NKorea vows to bolster nuclear deterrent

SEOUL; North Korea vowed Tuesday to strengthen its nuclear deterrent and its means of delivery — an apparent reference to missiles — days after threatening rival South Korea and U.S. forces with attack if they conduct military exercises as planned next week.

The threat comes as the U.S. and other dialogue partners are pushing for the North's communist regime to rejoin disarmament talks it pulled out of last year in anger over international condemnation of a long-range rocket launch. Soon after, it conducted its second atomic test — a move that drew tighter U.N. sanctions.

The North's official Korean Central News Agency said Tuesday there will be no progress in denuclearization on the Korean Peninsula unless the U.S. removes its nuclear threat against the North.

The U.S. denies posing such a military threat to the North, although it retains about 28,500 troops in South Korea.

The North wants sanctions lifted and peace talks to formally resolve the 1950-53 Korean War — which ended in a truce, not a peace treaty. The U.S., South Korea and Japan have responded the North must first return to the disarmament talks and make progress on denuclearization.

"Should the U.S. persist in its unrealistic moves to stifle the (North) in disregard of its realistic proposal, this will only compel it to boost its nuclear deterrent and its delivery means," the KCNA dispatch said.

The North routinely issues threats about its nuclear deterrent, but it is the first time it has referred to how it would deliver a nuclear weapon.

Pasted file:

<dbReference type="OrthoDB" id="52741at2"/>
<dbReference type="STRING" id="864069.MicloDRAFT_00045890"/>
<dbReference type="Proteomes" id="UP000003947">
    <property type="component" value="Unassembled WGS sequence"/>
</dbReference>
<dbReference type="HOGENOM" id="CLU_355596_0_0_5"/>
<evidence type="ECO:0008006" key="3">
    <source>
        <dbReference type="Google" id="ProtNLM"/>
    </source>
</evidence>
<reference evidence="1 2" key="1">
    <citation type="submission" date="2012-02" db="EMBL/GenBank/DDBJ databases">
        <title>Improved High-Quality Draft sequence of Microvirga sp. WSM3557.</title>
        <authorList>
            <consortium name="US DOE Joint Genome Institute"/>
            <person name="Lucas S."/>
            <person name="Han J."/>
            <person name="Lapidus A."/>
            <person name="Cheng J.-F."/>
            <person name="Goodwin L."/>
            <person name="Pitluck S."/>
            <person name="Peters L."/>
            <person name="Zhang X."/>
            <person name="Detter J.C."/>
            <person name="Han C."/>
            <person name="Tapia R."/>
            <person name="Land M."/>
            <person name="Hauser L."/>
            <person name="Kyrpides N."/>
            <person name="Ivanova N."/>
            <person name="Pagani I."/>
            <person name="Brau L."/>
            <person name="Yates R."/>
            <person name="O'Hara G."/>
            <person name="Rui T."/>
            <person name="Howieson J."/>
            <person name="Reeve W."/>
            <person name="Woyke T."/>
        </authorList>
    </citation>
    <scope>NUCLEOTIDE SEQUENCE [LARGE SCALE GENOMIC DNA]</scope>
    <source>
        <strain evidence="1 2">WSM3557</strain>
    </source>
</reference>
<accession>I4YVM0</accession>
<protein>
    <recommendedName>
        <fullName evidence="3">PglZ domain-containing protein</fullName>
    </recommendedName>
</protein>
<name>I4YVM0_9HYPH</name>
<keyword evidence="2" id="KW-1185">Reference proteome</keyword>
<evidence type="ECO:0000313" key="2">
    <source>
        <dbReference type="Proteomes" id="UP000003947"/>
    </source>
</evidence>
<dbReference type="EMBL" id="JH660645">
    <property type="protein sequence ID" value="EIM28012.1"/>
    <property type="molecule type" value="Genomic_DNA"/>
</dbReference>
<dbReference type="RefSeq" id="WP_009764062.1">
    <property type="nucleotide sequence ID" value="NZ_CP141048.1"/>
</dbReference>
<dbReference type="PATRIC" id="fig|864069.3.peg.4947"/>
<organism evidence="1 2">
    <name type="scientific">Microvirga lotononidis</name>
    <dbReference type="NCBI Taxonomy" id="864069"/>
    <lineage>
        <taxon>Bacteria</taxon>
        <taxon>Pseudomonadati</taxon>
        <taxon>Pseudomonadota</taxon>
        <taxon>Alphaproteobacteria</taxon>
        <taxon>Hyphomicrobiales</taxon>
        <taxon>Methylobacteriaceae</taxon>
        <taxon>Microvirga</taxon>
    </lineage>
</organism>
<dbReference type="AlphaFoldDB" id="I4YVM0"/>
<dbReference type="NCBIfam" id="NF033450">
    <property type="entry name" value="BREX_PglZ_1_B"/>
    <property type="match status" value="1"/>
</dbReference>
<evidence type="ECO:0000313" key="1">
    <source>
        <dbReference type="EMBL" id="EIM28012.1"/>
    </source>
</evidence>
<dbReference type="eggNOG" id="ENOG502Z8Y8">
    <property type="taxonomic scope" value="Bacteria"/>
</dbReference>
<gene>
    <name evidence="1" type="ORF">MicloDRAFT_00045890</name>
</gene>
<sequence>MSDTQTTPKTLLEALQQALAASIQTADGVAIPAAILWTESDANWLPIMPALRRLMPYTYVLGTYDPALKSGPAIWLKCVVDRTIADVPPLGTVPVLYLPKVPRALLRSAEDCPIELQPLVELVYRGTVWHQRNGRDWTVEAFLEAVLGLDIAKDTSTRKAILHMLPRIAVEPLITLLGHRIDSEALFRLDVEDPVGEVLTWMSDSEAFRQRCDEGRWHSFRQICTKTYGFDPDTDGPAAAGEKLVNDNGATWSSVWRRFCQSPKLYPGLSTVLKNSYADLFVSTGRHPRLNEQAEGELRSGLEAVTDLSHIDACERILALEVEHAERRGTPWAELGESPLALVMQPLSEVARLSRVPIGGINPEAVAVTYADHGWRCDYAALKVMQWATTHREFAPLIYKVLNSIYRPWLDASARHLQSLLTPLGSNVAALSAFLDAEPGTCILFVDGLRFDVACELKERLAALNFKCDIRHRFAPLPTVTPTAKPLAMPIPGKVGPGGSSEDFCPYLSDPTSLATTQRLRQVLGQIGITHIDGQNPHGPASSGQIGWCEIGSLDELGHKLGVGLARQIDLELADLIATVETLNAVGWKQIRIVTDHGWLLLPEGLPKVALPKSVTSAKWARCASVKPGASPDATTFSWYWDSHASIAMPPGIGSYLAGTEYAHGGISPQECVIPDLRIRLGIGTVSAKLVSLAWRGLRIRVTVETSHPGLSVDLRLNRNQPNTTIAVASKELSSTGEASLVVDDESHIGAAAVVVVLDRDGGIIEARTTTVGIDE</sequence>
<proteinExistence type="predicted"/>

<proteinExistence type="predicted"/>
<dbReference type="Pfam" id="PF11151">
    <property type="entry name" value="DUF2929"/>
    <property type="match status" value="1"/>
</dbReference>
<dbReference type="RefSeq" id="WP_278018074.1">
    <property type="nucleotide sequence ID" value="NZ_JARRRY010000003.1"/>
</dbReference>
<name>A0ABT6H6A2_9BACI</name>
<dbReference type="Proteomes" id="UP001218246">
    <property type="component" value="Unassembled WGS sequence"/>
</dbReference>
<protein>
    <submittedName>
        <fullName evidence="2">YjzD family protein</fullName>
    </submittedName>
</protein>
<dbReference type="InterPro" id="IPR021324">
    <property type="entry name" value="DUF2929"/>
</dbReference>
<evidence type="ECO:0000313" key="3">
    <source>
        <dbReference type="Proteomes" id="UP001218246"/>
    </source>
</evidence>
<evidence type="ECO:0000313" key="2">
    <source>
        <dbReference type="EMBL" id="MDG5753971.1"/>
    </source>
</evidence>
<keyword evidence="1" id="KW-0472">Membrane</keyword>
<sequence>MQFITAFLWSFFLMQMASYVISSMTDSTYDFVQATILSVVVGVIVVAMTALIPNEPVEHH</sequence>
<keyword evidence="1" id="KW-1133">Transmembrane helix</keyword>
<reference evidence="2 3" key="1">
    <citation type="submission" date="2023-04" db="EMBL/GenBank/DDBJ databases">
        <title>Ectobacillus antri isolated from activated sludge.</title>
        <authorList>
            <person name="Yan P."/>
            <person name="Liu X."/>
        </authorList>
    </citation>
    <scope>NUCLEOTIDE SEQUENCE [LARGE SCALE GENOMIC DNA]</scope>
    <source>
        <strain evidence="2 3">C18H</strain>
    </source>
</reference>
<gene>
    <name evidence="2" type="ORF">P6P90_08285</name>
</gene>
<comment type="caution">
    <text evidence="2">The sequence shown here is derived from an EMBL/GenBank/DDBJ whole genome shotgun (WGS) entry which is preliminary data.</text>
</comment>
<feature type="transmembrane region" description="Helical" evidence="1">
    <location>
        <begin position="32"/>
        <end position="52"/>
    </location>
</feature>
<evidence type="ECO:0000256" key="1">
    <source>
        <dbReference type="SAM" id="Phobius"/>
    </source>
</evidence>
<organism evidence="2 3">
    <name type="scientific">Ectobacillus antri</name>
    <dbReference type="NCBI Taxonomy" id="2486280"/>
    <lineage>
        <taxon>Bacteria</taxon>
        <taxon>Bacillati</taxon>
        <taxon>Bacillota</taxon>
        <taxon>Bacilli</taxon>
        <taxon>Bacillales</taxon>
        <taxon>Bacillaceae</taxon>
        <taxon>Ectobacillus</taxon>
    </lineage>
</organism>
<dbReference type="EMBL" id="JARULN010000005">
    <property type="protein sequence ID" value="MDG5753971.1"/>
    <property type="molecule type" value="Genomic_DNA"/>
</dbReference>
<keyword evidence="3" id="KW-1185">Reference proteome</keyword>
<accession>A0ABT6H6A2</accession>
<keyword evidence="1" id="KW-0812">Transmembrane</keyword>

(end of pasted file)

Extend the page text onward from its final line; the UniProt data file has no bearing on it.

The North is believed have enough weaponized plutonium for at least half a dozen atomic bombs, and has been developing a long-range missile designed to strike the U.S. Experts say, however, it has not mastered the technology required to mount a nuclear warhead onto the missile.

The statement comes ahead of annual U.S.-South Korean military drills starting in South Korea next Monday. Last week, the North threatened a "powerful" — even nuclear — attack if the drills go ahead.

The North says the exercises are preparation for an invasion, but the U.S. and South Korea say the maneuvers are purely defensive.

Despite that dispute, officials from the two Koreas held talks Tuesday on easing border crossings, communication and customs clearance for South Koreans who work at a joint industrial complex in the North.

The officials held a morning and afternoon meeting at the complex in Kaesong, the South's Unification Ministry said, without giving any details.

The Kaesong complex is the most tangible sign of cooperation on the divided peninsula. It has combined South Korean capital and know-how with cheap labor from cash-strapped North Korea, with about 110 South Korean factories employing 42,000 North Korean workers.